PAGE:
In August 1991, twelve Democratic leaders and influencers, were seated in leather armchairs at a walnut oval table in a small dining room at one of downtown Chicago’s private clubs. I was the only woman. When Governor Bill Clinton entered the room, his tall navy-suited body seemed to shift the atmosphere, moving the dust molecules away from him and clearing the air as he moved. He gave a hardy salutation and proceeded to introduce himself to each person while he circumnavigated the room, one-by-one. I was halfway around the table, and when he reached me I stood and looked up to his bemused rosy face, full of laugh lines. He had a big red nose, like Santa Claus. As I tried to introduce myself, he interrupted me by saying he knew who I was— the Executive Director of the state Democratic Party. He asked if I knew my name was the same as one of King Lear’s daughters. “Yes,” I said, “My name came from her.” He leaned over and whispered let’s keep that between us since she wasn’t such a great character. And just like that we had a best-buddies pact.
He finished working the room, told us why he was thinking of running for president, and asked us to support him. He never sat down.
A few weeks later, Bill and Hillary entered a crowded 2nd-floor meeting room in a Chicago hotel with about 50 curious political activists who gathered to meet them for the first time. He neither ushered her in ahead of him as a well-mannered (albeit chauvinistic) gentleman nor did he make her walk behind him as an ill-mannered boor.
Side-by-side they came to us. We all jumped to our feet and cheered before he even said hello, before he shook one hand. It was two months before he announced his candidacy for President. His nascent message stressing personal responsibility for welfare recipients echoed what I’d learned in Alcoholics Anonymous — to acknowledge that I am responsible for the choices I make in my own life. Later in his presidency I despised his welfare reform policy but for now this seemingly spiritual insight vaulted my commitment to a new height. This was my guy.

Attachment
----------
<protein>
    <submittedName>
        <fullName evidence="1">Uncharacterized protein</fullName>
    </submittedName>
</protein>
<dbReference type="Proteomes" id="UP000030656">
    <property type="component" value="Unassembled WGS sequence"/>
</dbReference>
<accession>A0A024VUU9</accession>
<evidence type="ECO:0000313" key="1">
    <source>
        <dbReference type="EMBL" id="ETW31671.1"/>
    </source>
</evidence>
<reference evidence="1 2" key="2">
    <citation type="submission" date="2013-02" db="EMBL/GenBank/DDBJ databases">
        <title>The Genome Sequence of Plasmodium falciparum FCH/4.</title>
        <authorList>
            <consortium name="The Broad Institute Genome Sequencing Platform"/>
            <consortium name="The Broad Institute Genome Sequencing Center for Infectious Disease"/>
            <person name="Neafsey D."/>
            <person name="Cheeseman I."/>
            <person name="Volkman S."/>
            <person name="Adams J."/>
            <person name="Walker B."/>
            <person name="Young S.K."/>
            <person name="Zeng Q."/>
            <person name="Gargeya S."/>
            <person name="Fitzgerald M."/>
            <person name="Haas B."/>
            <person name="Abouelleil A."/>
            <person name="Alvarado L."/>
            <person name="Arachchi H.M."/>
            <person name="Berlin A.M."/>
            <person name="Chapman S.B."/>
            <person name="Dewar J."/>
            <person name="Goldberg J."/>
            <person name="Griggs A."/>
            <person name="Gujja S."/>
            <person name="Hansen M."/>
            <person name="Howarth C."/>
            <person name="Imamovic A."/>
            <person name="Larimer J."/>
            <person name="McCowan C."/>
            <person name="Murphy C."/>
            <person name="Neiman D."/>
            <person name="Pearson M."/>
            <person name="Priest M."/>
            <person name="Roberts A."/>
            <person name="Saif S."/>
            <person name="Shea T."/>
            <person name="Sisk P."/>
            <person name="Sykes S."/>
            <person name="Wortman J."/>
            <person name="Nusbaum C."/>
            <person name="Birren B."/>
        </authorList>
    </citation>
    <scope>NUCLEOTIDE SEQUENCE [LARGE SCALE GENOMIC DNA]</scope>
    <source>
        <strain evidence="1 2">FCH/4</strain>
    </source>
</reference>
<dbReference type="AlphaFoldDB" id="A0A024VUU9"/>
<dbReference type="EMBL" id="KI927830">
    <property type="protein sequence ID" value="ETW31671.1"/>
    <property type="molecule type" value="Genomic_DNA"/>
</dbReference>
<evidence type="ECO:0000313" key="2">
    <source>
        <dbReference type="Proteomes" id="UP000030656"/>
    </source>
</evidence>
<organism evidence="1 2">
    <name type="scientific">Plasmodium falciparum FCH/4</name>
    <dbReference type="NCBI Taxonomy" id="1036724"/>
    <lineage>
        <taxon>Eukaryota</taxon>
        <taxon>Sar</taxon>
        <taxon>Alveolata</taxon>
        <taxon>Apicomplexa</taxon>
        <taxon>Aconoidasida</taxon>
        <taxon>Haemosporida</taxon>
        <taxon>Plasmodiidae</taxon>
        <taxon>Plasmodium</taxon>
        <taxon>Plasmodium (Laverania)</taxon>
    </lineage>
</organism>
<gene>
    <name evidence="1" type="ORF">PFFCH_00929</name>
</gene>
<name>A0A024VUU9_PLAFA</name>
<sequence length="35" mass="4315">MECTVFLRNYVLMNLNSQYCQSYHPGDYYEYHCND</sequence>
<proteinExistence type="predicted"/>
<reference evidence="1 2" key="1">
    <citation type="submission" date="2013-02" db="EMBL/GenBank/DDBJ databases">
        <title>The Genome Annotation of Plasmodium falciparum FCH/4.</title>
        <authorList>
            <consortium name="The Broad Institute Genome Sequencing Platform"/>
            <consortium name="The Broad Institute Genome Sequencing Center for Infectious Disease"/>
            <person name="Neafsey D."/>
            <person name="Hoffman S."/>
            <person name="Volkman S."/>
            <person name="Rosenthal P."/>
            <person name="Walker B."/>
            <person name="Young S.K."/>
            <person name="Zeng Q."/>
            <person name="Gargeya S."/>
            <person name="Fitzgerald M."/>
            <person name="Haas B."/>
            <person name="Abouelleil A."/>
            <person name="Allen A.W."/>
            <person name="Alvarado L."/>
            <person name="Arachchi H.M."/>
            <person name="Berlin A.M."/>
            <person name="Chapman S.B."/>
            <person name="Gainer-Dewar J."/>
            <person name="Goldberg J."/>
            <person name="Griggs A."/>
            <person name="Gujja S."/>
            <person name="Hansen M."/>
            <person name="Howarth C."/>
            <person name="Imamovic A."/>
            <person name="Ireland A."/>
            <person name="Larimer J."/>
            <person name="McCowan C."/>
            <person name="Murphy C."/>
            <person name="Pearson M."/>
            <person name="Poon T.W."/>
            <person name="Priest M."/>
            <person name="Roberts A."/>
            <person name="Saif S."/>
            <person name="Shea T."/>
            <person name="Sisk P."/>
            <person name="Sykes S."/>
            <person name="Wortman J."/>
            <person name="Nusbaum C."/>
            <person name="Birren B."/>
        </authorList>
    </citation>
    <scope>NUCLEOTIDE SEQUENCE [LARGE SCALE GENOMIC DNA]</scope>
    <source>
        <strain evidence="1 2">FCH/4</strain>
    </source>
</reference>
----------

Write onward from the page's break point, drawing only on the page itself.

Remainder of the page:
The first week in October, one of Clinton’s many Chicago friends asked me to join him in driving Bill Clinton to Midway Airport. We’d been at a 100-person meet-and-greet where Clinton learned I was moving to Little Rock to work on his campaign. He looked back at me in the car and asked what my boss said when I told him I was quitting my job. My boss hoped I’d change my mind, so I told Clinton he wasn’t happy. Clinton picked up the car phone, called my boss, thanked him for letting me have this opportunity of a lifetime and said he was happy to have me on board. He ended the call by inviting my boss to bring his family down to the Governor’s mansion for a weekend. In the back seat I imagined throwing my arms around his neck and kissing the top of his ever-loving head.
I was in Little Rock by the end of the week.